The words ‘corporate retreat’ would likely inspire trepidation in many people. Especially activities involving a three-day hike into the Australian bush. Imagine being in such close proximity to the people you work with, every minute of every day. It’s no wonder you might feel like killing each other by the end.
This is the intriguing premise of Force of Nature, the follow-up novel to author Jane Harper’s hugely successful, award-winning debut The Dry. Federal Agent Aaron Falk is back and this time he’s involved in a missing person case. Four women have returned late from a team building hike in the Giralang Ranges, east of Melbourne. They’re hurt, bleeding and crying for help. And there should be five of them. Alice Russell has gone missing after wandering into the bush alone.
Aaron and his new, not-quite-platonic partner, Carmen Cooper, have a personal interest in finding Alice – she’s the whistleblower helping them in a case against BaileyTennants’ chief executive, Daniel Bailey. Just before Alice went missing, Falk received a mysterious voice mail from her, and only two words stick out – ‘hurt her’. But who was she talking about?
The narrative alternates between Falk’s investigation into Alice’s disappearance, and the past few days following the women’s journey through the bush. There’s Jill Bailey, Daniel’s sister and chairwoman; Lauren Shaw, who knows Alice from school; and twins Bree and Beth McKenzie who have a rocky relationship. It soon becomes clear to the reader that each woman is choosing what information to share with police and what to keep hidden. Did one of them have something to do with Alice’s disappearance?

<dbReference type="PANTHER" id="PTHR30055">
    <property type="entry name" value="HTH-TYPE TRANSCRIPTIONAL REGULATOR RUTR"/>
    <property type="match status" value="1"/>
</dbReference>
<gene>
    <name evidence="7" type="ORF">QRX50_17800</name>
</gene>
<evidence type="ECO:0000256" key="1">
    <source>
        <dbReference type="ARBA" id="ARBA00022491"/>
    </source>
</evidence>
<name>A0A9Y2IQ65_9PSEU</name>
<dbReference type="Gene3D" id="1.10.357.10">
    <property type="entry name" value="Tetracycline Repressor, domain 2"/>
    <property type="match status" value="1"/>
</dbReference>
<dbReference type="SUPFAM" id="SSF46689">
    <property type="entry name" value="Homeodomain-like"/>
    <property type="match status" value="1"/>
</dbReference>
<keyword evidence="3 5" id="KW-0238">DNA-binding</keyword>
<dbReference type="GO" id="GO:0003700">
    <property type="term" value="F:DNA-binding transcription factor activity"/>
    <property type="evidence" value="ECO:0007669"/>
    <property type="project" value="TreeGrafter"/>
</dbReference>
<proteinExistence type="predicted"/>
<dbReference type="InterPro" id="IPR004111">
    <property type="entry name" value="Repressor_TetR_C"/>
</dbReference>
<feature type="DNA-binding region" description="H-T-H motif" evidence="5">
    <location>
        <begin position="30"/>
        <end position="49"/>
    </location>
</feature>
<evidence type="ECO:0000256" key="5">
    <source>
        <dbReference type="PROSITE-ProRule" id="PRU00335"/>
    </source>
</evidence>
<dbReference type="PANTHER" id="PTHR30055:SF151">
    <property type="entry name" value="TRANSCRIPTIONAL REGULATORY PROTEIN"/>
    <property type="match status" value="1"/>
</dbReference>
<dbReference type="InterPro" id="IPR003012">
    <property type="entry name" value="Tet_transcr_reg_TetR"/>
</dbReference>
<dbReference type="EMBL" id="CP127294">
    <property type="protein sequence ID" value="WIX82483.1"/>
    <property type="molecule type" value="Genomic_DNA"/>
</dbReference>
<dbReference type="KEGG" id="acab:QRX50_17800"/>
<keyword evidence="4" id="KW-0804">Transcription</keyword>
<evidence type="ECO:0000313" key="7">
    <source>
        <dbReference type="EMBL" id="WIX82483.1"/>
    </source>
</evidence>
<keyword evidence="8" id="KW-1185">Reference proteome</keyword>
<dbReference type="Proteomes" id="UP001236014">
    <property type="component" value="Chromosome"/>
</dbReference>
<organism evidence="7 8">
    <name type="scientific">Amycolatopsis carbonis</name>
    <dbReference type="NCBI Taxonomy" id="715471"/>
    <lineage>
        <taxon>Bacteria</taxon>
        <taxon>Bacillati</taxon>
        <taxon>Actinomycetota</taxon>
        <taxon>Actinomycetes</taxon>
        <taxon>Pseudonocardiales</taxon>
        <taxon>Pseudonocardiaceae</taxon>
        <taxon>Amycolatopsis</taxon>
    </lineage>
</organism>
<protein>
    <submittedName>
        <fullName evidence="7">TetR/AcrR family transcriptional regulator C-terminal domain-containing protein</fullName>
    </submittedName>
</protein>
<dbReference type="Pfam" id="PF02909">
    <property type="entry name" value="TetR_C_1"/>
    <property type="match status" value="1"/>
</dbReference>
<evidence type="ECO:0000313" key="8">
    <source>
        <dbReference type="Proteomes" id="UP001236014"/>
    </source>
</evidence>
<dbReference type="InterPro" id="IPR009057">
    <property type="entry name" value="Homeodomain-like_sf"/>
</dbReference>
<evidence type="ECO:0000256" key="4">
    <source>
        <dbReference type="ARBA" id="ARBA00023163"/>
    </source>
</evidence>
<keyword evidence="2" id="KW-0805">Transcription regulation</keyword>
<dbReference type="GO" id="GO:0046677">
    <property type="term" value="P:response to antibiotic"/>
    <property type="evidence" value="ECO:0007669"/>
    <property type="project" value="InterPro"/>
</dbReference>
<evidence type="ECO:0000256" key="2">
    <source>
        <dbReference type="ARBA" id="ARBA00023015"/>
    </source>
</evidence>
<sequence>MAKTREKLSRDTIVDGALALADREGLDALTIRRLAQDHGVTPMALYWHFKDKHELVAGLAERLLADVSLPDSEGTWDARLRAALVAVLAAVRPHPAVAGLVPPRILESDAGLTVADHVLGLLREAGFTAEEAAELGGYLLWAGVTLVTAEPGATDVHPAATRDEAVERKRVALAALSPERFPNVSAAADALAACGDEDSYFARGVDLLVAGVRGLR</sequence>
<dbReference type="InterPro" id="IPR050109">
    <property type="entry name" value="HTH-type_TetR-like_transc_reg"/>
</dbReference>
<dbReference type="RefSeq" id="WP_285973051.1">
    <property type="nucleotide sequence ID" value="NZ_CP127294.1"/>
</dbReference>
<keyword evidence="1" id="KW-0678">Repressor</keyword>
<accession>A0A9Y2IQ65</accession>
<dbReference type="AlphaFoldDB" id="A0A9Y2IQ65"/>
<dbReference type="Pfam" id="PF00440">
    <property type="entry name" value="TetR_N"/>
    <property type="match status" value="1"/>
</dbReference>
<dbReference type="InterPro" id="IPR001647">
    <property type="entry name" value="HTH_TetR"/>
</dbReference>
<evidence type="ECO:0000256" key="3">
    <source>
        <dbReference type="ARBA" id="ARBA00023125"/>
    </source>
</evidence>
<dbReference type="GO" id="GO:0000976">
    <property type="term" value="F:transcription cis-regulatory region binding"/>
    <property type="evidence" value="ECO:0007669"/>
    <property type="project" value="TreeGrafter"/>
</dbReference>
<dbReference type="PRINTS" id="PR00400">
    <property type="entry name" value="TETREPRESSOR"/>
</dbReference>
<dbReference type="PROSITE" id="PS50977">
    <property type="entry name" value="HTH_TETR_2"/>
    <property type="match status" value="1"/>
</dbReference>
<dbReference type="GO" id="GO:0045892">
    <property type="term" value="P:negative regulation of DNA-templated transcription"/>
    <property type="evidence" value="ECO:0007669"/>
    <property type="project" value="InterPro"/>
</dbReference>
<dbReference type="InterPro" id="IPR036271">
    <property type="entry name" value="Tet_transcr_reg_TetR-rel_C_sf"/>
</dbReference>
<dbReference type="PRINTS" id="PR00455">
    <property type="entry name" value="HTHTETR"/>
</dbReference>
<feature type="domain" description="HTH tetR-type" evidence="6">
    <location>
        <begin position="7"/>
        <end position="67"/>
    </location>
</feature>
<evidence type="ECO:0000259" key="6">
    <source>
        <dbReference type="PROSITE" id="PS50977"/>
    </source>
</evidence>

Just like an episode of I Shouldn’t Be Alive, things start to go downhill for the group after they take a wrong turn in the dense bushland. The more lost they become, the higher the tension amongst them, and the nastier Alice seems to get. Harper’s description of the bush – beautiful one minute and a beast the next – adds to the feeling of being trapped. In one scene the women stop to admire ‘a magnificent vista of rolling hills and valleys’ but then they are feeling ‘boxed in’ by the gum trees ‘very close and very tall, all around’. The stakes grow higher as survival instincts kick in – from a struggle for a drink of rainwater pooling in a tree to a violent brawl over a mobile phone. Meanwhile, the threat of notorious serial killer, Martin Kovac, looms over the group.
Readers have high expectations following successful debut novels and Harper has exceeded those expectations with Force of Nature. It’s good to learn more about Falk, who is still nursing the burnt hand he received in The Dry. We are given a glimpse into his home life and discover more about his uneasy relationship with his father as he uses his old walking maps to navigate the Giralang Ranges. These family relationships play a big role in Force of Nature, touching on the similarities and differences between siblings, and between parents and their children.
I started reading Force of Nature when the Audiobook I was listening to at the time failed to capture my attention. I was glad I made the switch. Force of Nature was compelling and entertaining from the first page. Harper has a talent for giving each character a strong purpose and here, everyone has a role to play in the terrible thing that has happened to Alice. Aaron Falk is a stalwart, brave and intelligent character who I hope to see more of. He’s just the kind of person you’d want to have with you on a corporate retreat.
Force of Nature by Jane Harper is published in Australia by Pan Macmillan.
For a moment, there was nothing but the strange hush of the bush and Beth looked up at the gum trees. Their bark hung off in slack strips like flayed skin.